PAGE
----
Originally a Tamil festival of thanksgiving for good harvests, Pongal literally means 'to boil over', an expression that alludes to abundant harvests and prosperity, akin to a pot of rice boiling over on the stove.
The first day of Pongal, called Bhogi Pongal, is spent cleaning the home and discarding old belongings to welcome the new. The second day is when the celebrations truly start. The day begins with the cooking of the pongal, a dish of sweet sticky rice boiled together with milk, rice and sugar. The food is presented as an offering to the gods. Families would then go out to visit friends and relatives. On the fourth day of the festival, Kaanum Pongal, younger members of a Hindu family pay their respects to their elders.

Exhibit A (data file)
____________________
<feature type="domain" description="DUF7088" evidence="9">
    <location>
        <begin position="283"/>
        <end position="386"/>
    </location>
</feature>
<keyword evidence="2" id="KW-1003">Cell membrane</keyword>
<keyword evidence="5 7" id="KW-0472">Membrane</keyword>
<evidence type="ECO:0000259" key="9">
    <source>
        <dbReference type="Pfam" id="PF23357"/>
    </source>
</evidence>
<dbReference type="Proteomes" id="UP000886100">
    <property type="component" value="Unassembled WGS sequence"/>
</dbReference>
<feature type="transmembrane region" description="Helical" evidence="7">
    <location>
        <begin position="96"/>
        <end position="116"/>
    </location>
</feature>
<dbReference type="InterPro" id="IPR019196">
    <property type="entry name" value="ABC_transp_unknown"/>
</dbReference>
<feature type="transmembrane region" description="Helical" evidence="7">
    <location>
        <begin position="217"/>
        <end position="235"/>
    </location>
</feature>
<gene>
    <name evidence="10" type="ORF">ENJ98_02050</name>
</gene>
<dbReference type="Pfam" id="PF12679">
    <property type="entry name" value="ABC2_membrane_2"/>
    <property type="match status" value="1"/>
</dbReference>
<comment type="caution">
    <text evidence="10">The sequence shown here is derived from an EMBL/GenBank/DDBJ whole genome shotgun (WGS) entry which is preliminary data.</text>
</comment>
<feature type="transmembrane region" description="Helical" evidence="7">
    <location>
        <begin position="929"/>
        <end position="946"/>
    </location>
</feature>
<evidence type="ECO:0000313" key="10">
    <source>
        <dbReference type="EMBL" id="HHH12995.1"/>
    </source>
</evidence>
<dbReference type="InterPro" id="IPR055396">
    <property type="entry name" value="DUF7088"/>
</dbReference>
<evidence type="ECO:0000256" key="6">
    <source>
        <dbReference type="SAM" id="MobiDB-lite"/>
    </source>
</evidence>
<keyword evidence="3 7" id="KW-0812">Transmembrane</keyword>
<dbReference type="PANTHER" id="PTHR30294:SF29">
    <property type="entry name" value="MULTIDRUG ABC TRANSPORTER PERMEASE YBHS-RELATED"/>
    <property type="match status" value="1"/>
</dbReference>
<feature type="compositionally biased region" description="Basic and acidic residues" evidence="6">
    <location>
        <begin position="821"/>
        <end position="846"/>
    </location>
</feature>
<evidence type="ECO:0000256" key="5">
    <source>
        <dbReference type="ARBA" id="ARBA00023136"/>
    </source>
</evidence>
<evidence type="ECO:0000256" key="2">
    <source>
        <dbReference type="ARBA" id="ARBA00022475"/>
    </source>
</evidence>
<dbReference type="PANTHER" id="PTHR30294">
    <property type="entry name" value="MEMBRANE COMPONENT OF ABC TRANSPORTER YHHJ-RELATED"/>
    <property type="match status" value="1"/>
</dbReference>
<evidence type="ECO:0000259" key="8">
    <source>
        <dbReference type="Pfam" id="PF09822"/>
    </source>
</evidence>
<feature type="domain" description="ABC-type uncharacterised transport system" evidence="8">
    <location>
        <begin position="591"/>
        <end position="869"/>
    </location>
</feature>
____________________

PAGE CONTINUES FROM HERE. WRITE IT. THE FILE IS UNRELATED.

But what happens on the third day? Well, traditionally, this was the day when cattle were rewarded for their hard work in ploughing the fields or providing milk for the community. The animals would be bathed, their horns painted and decorated with colourful beads and tinkling bells, and fragrant garlands be tied around their necks.
Of course, such celebrations don't take place in urban Singapore, but visitors who wish to partake in the Pongal fesitivities should head to Campbell Lane in front of Serangoon Road in Little India. During the festival, this area is transformed into a pedestrians-only mini village. Temporary stalls are set up to sell trinkets and other unique souvenirs. Pongal-themed performances are also held during this time.
Pongal is celebrated on the same dates every year, at the start of the Tamil month, Thai. The Pongal dates are January 14-17. The main festivities occur on January 15.